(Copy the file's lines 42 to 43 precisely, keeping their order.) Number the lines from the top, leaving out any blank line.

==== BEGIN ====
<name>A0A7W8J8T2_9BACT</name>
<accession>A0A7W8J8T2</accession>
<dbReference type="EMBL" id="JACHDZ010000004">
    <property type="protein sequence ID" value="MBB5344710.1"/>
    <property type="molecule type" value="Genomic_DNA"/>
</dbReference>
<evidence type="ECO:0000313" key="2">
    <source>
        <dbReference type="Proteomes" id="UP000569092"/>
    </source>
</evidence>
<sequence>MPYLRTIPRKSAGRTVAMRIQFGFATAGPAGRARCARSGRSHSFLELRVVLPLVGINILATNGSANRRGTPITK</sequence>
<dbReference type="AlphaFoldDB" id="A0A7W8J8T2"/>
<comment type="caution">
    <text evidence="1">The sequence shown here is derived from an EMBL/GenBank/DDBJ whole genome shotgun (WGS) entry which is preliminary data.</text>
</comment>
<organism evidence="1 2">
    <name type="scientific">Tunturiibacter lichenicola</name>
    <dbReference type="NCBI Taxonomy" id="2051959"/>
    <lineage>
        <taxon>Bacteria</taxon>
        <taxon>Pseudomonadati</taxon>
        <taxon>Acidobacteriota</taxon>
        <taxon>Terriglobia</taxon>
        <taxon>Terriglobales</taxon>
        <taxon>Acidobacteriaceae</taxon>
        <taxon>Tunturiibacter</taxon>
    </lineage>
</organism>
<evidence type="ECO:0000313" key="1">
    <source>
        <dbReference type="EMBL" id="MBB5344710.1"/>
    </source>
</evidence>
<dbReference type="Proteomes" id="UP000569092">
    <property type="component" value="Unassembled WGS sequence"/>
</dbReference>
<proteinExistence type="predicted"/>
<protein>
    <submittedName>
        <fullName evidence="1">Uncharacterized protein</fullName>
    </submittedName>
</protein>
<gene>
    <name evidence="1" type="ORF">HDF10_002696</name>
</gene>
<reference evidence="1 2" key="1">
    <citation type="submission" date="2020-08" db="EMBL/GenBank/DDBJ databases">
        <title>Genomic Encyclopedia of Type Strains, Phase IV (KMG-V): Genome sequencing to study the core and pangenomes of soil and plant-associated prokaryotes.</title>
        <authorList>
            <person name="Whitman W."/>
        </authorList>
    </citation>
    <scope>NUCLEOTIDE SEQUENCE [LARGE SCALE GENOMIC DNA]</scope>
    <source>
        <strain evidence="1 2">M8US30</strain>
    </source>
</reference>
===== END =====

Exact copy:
    </submittedName>
</protein>